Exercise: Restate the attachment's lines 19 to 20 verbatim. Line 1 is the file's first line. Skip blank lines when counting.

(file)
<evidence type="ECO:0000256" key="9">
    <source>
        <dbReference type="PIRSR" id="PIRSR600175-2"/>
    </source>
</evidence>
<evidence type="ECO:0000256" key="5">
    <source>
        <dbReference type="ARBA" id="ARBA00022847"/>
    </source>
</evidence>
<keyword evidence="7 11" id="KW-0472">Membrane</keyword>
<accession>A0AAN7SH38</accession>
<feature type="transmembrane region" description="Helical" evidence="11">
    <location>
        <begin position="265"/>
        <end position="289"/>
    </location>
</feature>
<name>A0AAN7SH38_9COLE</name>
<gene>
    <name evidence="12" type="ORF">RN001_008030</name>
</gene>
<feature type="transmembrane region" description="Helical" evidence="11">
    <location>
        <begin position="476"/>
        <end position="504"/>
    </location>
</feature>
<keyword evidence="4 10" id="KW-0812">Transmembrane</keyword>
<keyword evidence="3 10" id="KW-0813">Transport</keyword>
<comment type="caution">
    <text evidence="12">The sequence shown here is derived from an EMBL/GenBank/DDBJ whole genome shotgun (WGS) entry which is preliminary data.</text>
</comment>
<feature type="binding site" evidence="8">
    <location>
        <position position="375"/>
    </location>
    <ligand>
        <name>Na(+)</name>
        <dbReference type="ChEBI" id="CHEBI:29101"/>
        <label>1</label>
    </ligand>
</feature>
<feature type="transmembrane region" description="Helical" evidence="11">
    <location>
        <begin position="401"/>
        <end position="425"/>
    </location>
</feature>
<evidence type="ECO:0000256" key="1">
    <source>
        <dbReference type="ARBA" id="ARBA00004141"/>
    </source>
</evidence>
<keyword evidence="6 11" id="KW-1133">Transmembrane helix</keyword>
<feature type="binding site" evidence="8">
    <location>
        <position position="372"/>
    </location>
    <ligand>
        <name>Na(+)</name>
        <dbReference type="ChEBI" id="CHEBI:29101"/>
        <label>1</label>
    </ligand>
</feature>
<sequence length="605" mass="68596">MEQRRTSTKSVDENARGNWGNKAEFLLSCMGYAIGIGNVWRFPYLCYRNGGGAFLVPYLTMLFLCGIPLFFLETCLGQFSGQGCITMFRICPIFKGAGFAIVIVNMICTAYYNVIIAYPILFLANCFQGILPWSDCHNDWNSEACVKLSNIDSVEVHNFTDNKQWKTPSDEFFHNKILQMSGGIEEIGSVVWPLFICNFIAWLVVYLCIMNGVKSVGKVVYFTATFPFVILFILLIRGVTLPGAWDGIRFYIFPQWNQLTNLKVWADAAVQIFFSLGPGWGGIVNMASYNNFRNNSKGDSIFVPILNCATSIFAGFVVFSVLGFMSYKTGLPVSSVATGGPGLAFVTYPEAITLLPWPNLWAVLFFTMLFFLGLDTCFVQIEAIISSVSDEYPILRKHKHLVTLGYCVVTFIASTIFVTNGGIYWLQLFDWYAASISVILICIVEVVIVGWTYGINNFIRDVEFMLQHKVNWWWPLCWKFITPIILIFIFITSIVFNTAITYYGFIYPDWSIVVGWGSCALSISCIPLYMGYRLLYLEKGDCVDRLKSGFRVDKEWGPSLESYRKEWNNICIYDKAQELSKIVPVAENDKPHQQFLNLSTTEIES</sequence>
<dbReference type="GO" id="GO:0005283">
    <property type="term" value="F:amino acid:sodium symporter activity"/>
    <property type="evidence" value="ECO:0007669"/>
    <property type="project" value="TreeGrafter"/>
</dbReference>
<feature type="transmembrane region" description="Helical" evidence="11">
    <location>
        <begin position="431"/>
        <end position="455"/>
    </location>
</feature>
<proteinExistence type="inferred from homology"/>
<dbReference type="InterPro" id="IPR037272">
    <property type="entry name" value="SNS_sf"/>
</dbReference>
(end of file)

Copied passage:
<name>A0AAN7SH38_9COLE</name>
<gene>